What Is ITP and What Does It Mean for Web Cookies?

What Is ITP and What Does It Mean for Web Cookies?

Michael StadtmillertechnologyLeave a Comment

With the use of third-party cookies, the ability for a business to track a user’s internet activity without their consent or knowledge has been made much easier. Intelligent Tracking Prevention, commonly referred to as ITP, is a feature in Safari and other browsers that restricts the use of cookies to track consumers/users around the web.

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ITP Evolution

Throughout the years, there have been different versions of ITP that treat the handling of cookies differently. Let’s take a look at each version update.

ITP 1.0 (released September 2017)

The first release of ITP simply said:

  • Third-party cookies may be used for 24 hours.
  • They may remain as a cookie for first-party use for 30 days.
  • They will be purged at 30 days.

Imagine example.blog used pet.store as an ad service. pet.store may set and access the third-party cookie for use that day (to provide relevant ads to blog readers). Afterward, the cookie may remain for 30 days (but no longer) to provide information if the user visits pet.store later.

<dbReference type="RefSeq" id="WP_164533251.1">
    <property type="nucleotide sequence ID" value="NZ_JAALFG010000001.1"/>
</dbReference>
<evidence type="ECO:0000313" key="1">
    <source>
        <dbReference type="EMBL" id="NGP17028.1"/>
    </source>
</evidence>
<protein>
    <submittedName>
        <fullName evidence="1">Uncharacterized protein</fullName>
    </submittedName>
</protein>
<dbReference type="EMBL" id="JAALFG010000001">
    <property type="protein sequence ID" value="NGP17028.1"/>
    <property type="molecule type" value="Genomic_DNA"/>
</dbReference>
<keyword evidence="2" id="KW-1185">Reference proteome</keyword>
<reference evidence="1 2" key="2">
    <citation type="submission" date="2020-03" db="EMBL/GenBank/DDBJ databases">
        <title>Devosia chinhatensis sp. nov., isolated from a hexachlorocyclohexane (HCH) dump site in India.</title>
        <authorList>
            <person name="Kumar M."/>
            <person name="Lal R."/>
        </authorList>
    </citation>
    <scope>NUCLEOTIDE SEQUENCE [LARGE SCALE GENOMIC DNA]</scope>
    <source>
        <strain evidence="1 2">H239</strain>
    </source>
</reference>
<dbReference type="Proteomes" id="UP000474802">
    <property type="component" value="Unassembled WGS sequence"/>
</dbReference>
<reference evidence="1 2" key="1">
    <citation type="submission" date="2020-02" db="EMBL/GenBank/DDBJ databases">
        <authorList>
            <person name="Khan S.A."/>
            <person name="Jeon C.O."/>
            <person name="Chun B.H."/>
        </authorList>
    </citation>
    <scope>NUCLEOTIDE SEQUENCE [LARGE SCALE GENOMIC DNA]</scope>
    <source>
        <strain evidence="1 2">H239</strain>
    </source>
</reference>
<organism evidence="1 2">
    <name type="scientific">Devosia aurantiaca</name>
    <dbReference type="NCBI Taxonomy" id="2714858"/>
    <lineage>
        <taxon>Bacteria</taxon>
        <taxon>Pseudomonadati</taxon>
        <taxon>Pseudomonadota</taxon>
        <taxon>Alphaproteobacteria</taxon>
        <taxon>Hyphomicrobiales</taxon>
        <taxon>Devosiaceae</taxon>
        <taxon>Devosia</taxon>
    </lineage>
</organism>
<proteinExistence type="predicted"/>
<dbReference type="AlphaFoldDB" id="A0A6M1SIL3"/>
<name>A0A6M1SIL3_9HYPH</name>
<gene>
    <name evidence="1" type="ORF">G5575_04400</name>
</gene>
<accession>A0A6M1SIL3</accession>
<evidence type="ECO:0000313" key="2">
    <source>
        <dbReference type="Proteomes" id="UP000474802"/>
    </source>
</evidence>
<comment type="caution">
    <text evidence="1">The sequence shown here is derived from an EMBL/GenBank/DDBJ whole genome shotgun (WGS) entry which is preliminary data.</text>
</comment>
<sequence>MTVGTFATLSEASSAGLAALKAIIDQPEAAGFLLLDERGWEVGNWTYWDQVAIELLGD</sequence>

ITP 2.0 (released November 2018)

After version 1.0 was released, businesses were coming up with workarounds to set third-party cookies as first-party cookies. As a response, ITP 2.0 was born with the following features:

  • No third-party cookies allowed
  • 30-day retention for first-party cookies
  • All cookies purged after 30 days

ITP 2.1 (released February 2019)

The market adjusted yet again to 2.0, thus ITP version 2.1 emerged with a major change: Client-side cookies blocked after 7 days.

There are different ways to set cookies, and one of them is using the document.cookie API. We’ll dive into this in more detail in a future article, but basically the 7-day limitations increase privacy, security, and performance for the user.

Let’s return to example.blog to see 2.1 in practice: example.blog uses an analytics tool to identify if the visitor is new or returning. Under ITP 2.1, an existing user will appear as a new user after 7 days of visiting a site using this method.

ITP 2.2 (released April 2019)

The latest iteration of ITP is version 2.2. ITP 2.2 mainly addresses the workaround the industry took to use query strings as a means of tracking. Now, client-side cookies are to be blocked after 1 day if:

  • The user accessed the site from a cross-site link.
  • The final URL the user navigated to contains query strings and fragment id.

To break this down, tracking is starting to migrate away from cookies to using information in a URL to pass information. If this occurs with intent to track users, the cookie will expire after 1 day.

Query string example:

 https://example.blog/?userID=123

Fragment id example:

https://example.blog/blog/#userdata

What’s Next for ITP?

ITP rules are continuing to grow and expand as the market changes and adapts. Don’t expect version 2.2 to be the final form of ITP.

If you’d like to learn more about how ITP could be affecting your cookies, and in turn your marketing efforts, fill out the form below to get in contact with InfoTrust.

Contact InfoTrust with ITP Questions​

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